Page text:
Jekyll-Hyde microRNA binding variant linked to improved outcome in early-stage colorectal cancer

October 28, 2010, American Association for Cancer Research

A variant site linked to poor outcome in advanced colorectal cancer has now been found to predict improved prognosis in early stages of cancer, according to research presented at the American Association for Cancer Research special conference on Colorectal Cancer: Biology to Therapy, held Oct. 27-30, 2010.

Researchers said they don't know why this variant site, a binding site that should allow appropriate regulation of the KRAS gene, exhibited a Dr. Jekyll and Mr. Hyde duality. Further study could show that patients with this miRNA variant might benefit from therapy early-on to forestall aggressive tumor behavior.

"Our results suggested that patients with this variant have a good prognosis, but only in early stages. We need to make sure we identify them in an early stage before the cancer progresses," said lead researcher Kim M. Smits, Ph.D., a molecular biologist and epidemiologist in the GROW-School for Oncology and Developmental Biology at Maastricht University Medical Center, in the Netherlands.

The binding site responds to a molecule that belongs to the lethal-7 (let-7) family of microRNAs that has been linked to control the KRAS gene, which, if unregulated or mutated, can lead to growth of colorectal cancers. But the "G" variant at this site has been shown to lead to poorly regulated KRAS because it does not allow appropriate binding of let-7 to the gene, thus leading to increased KRAS expression. The G variant has previously been associated with an increased risk of lung cancer in moderate smokers, increased risk of , reduced survival among patients with oral cancers and reduced survival in late-stage colorectal cancer independent of KRAS mutations.

In this study, the researchers evaluated the effect the G variant had on early-stage colorectal cancer compared to the more common "wild type" T variant.

Researchers examined preserved tissue from 409 early-stage colorectal cancer patients who were part of the Netherlands Cohort Study from 1989 to 1994. Median survival was 7.6 years, but patients with the G variant had a 54 percent improved survival compared to patients with T variant. This survival benefit was enhanced if KRAS mutations were taken into account, Smits said.

"None of the patients with a KRAS mutation and the T variant died," she said.

In later stages of the , this survival advantage was reversed, which Smits said was unexpected.

"You would intuitively think that the G variant would be associated with a poorer prognosis, as it is in late-stage , but that is not the case," said Smits.

Smits believes that in patients with the G variant, "KRAS control has been taken over by another, still unidentified pathway. These patients may be born with reduced KRAS control and I think the body has taken action on this, and another pathway controlling KRAS is overexpressed or activated to compensate for the imbalance."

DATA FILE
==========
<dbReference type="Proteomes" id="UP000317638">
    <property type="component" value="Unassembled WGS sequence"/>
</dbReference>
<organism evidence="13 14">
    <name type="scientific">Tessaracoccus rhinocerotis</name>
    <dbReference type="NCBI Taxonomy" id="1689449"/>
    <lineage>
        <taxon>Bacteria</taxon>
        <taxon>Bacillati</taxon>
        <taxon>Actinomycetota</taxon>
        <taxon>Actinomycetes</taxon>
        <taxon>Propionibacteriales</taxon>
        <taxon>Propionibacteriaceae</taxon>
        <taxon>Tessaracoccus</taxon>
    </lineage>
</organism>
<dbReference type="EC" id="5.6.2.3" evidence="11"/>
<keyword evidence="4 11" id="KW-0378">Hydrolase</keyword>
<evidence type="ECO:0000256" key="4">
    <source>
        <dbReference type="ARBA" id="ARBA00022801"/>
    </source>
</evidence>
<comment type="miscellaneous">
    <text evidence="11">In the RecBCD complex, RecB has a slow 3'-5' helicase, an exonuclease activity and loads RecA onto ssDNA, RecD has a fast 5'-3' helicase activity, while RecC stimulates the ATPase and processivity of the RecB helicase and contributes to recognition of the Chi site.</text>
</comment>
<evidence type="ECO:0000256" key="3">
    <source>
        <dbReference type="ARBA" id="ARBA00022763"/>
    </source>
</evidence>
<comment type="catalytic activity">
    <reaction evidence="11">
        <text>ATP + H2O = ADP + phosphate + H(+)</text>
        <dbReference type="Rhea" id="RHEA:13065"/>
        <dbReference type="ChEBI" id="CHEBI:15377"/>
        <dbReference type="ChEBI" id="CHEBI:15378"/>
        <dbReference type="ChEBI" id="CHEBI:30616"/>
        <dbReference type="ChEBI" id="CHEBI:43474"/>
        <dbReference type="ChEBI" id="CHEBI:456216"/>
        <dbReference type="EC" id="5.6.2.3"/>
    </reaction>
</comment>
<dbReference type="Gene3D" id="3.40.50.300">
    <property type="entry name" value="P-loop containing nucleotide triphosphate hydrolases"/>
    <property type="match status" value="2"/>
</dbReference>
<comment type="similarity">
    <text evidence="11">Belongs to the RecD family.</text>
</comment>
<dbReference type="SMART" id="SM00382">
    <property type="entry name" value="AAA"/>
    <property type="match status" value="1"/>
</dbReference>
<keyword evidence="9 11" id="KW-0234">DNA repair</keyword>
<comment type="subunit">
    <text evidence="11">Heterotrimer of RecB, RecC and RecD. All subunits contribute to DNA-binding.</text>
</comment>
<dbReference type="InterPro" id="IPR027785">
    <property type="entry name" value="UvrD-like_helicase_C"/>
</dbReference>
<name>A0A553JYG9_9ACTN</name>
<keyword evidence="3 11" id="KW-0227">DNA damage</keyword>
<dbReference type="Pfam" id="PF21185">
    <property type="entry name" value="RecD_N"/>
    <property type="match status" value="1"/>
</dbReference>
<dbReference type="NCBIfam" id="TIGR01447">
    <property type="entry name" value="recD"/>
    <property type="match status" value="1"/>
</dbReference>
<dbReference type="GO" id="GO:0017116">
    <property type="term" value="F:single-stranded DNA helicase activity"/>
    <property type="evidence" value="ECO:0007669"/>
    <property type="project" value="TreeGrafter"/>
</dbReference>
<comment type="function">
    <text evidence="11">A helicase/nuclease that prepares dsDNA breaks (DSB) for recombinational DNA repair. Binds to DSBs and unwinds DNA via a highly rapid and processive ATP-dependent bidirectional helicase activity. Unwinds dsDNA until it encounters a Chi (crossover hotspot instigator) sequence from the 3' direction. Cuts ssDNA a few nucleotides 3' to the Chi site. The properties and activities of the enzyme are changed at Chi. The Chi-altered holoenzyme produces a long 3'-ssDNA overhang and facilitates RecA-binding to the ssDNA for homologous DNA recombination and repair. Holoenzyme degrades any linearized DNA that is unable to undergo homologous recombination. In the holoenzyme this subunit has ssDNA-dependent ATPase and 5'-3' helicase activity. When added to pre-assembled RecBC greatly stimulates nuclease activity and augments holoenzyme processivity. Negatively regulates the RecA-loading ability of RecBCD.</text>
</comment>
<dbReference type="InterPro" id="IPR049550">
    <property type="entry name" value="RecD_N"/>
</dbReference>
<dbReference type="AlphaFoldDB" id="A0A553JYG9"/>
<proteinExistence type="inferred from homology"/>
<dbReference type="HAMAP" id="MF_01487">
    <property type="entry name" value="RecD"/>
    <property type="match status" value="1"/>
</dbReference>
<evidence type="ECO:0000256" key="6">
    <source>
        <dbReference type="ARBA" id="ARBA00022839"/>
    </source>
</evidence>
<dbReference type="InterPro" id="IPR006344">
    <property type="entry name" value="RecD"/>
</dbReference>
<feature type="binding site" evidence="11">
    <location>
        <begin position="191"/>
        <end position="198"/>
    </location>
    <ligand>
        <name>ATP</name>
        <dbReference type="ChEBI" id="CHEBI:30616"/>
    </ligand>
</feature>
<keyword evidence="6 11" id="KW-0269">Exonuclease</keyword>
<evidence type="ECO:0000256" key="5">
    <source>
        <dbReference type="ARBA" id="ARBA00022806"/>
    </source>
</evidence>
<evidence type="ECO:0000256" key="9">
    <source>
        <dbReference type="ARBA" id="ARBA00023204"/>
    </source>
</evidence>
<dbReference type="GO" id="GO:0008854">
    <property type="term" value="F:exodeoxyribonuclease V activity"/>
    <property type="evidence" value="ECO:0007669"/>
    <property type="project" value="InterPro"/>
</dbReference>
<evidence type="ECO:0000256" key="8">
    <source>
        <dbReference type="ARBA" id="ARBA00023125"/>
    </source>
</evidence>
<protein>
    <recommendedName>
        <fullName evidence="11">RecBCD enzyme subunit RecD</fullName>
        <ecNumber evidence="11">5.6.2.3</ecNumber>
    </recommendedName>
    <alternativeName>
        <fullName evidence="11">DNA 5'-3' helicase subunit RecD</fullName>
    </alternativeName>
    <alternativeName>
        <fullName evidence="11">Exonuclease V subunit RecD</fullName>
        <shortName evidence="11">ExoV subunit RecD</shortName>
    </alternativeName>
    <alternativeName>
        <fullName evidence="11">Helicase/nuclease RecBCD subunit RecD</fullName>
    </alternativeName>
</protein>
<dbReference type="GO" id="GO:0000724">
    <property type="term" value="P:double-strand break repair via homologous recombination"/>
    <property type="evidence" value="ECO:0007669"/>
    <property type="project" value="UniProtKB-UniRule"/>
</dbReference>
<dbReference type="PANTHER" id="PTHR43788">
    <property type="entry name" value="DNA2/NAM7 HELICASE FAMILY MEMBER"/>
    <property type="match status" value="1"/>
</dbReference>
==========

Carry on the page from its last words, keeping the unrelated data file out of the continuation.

"This would explain why these patients have a good prognosis, even if KRAS has an activating mutation — KRAS is controlled by another pathway," she said. "In late-stage patients, this alternative pathway might be impaired, thereby losing KRAS control."

Related Stories

Recommended for you

Study tracks evolutionary transition to destructive cancer

February 23, 2018
Evolution describes how all living forms cope with challenges in their environment, as they struggle to persevere against formidable odds. Mutation and selective pressure—cornerstones of Darwin's theory—are the means ...

Researchers use a molecular Trojan horse to deliver chemotherapeutic drug to cancer cells

February 23, 2018
A research team at the University of California, Riverside has discovered a way for chemotherapy drug paclitaxel to target migrating, or circulating, cancer cells, which are responsible for the development of tumor metastases.

Lab-grown 'mini tumours' could personalise cancer treatment

February 23, 2018
Testing cancer drugs on miniature replicas of a patient's tumour could help doctors tailor treatment, according to new research.

An under-the-radar immune cell shows potential in fight against cancer

February 23, 2018
One of the rarest of immune cells, unknown to scientists a decade ago, might prove to be a potent weapon in stopping cancer from spreading in the body, according to new research from the University of British Columbia.

Putting black skin cancer to sleep—for good

February 22, 2018
An international research team has succeeded in stopping the growth of malignant melanoma by reactivating a protective mechanism that prevents tumor cells from dividing. The team used chemical agents to block the enzymes ...

Cancer risk associated with key epigenetic changes occurring through normal aging process

February 22, 2018
Some scientists have hypothesized that tumor-promoting changes in cells during cancer development—particularly an epigenetic change involving DNA methylation—arise from rogue cells escaping a natural cell deterioration ...

0 comments

Please sign in to add a comment. Registration is free, and takes less than a minute. Read more

Click here to reset your password.
Sign in to get notified via email when new comments are made.